With the 2016 U.S. Presidential campaign gathering steam by the day,
it’s a safe bet that taxes will be a common topic, regardless of the politician.
Of all the taxes that will be referenced in political speech in the
United States, none may be as broad-reaching as one in 18th century
Russia. The beard tax of Peter the Great led to a series of
fascinating tokens, one of which is offered in Fritz Rudolph Künker’s
March 10 auction of Russian coins.
Peter the Great instituted numerous reforms, building St. Petersburg
and positioning his nation for success in the 18th century.
One of his reforms, however, was directed at the way citizens
presented themselves. In 1698, Peter decreed that Russians should
dress more like other Europeans, and outlawed beards and other facial hair.
The ukase (or edict) was followed by another in 1705 that authorized
the issuance of beard tokens, to be purchased by those who continued
to wear facial hair. These served as receipts for the tax, allowing
them to continue to sport facial hair.
Peasants and clerics were exempt, but everyone else who wanted to
wear a beard had to pay the annual fee and carry a token as proof of payment.
Randolph Zander, writing in The Numismatist (“Russian Beard
Tokens,” December 1948), noted: “The law provided for check-points at
the entrance to towns, where officials would deny passage to any
bearded person who could not produce a beard token. In addition, law
enforcement agencies were enjoined to arrest and fine bewhiskered
individuals on sight if they carried no beard license.”
The first pieces were round affairs showing a nose, mustache and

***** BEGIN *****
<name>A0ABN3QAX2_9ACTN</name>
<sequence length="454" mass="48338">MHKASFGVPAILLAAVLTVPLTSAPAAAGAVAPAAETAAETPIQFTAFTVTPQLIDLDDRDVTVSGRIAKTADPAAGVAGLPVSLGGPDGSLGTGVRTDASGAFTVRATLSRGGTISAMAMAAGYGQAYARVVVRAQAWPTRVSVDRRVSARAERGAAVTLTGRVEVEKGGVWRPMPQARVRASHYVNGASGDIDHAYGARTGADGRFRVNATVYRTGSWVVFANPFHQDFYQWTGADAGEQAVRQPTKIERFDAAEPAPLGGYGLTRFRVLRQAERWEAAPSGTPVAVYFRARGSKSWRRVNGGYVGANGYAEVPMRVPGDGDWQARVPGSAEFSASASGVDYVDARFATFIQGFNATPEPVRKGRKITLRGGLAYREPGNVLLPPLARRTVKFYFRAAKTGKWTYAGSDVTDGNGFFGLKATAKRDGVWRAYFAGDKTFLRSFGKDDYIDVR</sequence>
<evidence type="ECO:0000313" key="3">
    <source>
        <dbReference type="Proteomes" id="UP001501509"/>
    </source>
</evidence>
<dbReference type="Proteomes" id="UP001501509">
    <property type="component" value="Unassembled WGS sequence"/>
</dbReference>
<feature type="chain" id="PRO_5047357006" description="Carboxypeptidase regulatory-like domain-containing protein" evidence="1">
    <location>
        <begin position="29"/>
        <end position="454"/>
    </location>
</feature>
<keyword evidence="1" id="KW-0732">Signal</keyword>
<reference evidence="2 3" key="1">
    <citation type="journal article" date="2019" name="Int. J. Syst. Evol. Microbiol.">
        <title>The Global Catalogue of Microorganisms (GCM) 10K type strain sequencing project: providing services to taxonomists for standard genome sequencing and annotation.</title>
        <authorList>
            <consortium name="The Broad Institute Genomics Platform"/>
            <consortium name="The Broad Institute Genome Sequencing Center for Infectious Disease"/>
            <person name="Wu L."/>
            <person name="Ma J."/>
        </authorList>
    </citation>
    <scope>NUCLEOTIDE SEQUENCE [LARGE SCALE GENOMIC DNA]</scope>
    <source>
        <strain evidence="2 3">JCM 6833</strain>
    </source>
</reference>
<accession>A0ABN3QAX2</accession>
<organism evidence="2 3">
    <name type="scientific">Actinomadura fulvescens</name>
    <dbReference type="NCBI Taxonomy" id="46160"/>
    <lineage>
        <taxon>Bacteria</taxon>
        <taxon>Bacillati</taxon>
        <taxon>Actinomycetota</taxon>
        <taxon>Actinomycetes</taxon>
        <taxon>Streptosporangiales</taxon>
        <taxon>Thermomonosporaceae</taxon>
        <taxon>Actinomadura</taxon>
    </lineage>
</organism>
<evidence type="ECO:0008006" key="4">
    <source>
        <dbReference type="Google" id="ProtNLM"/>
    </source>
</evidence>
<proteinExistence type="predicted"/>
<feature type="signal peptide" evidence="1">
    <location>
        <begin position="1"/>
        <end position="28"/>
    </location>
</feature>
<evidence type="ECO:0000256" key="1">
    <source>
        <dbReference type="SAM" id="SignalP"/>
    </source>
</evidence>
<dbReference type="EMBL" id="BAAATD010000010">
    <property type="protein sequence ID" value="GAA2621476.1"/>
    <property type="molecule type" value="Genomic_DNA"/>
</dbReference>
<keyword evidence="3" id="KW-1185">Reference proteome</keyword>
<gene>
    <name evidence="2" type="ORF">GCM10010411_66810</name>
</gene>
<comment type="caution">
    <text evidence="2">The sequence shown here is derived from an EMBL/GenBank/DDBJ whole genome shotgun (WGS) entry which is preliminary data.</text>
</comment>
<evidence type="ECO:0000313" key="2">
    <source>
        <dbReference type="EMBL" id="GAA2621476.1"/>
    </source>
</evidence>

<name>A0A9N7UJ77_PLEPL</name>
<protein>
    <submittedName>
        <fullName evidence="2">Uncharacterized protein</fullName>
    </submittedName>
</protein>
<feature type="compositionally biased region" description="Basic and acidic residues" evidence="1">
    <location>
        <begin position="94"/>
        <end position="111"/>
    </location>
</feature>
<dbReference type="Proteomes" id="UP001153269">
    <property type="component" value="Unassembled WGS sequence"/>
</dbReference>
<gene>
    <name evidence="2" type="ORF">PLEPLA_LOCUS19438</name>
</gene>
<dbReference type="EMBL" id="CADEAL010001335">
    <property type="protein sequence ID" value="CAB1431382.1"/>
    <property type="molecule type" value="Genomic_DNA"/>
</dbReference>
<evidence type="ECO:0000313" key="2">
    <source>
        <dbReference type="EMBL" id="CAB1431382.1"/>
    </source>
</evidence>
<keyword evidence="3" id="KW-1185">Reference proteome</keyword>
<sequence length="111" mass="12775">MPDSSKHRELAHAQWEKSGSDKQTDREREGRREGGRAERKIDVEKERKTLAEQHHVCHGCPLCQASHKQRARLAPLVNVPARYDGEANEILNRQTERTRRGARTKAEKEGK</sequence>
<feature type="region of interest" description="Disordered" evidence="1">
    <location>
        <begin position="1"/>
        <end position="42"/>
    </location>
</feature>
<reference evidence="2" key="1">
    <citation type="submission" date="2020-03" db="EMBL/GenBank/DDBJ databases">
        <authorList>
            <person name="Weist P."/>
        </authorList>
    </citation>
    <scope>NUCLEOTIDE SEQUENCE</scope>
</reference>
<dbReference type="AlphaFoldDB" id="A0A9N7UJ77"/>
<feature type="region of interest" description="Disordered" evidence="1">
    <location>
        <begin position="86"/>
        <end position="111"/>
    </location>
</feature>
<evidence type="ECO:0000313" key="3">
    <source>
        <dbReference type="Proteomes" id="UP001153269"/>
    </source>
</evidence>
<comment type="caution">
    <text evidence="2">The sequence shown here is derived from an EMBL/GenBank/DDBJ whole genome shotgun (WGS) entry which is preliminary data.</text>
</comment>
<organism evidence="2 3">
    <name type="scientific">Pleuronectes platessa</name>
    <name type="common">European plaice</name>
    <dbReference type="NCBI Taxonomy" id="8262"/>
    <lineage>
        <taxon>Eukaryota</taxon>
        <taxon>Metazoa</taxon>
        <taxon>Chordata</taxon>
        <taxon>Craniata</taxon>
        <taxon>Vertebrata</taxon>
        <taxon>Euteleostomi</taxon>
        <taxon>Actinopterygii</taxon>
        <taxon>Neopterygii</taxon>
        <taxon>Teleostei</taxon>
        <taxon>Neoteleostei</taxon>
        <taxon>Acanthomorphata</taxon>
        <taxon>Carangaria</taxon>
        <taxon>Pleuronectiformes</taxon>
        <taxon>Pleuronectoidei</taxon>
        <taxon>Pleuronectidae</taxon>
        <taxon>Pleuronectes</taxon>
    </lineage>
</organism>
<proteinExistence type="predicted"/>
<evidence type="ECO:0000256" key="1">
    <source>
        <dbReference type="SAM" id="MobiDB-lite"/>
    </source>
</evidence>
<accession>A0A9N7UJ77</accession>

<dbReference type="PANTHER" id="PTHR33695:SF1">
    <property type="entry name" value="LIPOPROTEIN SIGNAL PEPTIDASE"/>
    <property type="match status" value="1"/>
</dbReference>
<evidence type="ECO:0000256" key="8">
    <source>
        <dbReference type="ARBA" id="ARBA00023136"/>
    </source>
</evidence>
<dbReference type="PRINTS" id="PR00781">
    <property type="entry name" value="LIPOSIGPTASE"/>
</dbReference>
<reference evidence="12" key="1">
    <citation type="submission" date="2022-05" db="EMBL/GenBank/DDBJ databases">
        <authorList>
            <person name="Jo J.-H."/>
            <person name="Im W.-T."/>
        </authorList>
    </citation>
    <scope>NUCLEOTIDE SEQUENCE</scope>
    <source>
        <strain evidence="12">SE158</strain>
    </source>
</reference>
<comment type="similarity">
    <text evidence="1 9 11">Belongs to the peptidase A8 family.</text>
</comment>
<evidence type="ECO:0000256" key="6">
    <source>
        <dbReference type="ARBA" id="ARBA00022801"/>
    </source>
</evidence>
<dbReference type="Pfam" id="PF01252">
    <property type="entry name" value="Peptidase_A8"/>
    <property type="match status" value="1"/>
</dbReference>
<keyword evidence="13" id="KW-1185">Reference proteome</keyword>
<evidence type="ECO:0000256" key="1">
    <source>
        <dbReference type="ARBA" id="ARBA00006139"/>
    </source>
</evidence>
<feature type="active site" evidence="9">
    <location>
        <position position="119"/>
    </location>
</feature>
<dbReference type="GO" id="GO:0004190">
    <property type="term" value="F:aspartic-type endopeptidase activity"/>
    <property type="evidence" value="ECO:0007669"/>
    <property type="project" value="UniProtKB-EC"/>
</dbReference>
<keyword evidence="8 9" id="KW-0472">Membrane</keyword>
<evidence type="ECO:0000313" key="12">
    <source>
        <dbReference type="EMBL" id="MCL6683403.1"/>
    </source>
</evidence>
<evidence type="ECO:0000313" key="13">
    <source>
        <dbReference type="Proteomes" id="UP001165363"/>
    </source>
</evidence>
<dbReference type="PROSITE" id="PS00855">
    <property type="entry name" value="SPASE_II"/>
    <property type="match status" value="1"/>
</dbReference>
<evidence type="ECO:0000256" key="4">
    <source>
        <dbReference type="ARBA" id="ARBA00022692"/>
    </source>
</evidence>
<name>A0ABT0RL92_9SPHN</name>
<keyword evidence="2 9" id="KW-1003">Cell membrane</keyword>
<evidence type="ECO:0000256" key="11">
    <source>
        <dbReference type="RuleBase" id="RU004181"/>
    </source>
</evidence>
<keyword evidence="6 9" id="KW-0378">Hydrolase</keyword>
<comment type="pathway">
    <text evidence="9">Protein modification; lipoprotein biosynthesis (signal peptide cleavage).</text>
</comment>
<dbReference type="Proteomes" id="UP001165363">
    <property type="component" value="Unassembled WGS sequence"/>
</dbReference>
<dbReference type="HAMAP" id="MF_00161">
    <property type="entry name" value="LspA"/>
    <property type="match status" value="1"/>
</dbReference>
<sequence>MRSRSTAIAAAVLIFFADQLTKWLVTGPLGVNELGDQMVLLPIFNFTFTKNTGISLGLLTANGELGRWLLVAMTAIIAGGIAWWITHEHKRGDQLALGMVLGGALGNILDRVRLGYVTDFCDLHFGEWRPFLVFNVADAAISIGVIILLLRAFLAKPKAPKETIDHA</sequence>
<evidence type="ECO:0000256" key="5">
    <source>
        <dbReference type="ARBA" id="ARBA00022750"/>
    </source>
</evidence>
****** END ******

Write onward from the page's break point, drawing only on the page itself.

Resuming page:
beard on one side and the imperial eagle on the reverse. Later issues
were diamond shaped and dropped the images but bore the legend, “The
beard is an unnecessary burden.”
Zander wrote, “The czar’s frontal attack on the customs of his
people produced a violent and indignant reaction.”
The tax was collected from 1705 to 1772. It was levied according to
rank, topping out at 100 rubles for wealthy merchants.
Subsequent rulers continued Peter’s policy toward men’s facial hair,
until Catherine II (the Great) took the throne in 1762 following the
death of her husband, Peter III.
Walter Hawkins, writing in “Russian Beard Tokens” in the 1843–1844
Numismatic Chronicle, suggests that the tokens are rare (with
the exception of novodels or restrikes in the 19th century) because of
the public’s distaste for the tax.
“The national aversion to the origin of this token probably caused
their destruction or dispersion, after they had served their purpose
for the years as they are now very rarely to be met with, even in
Russia,” he wrote.
The beard token in the Künker auction is in Very Fine condition and
has an estimate of €1,000 (about $1,133 in U.S. funds.)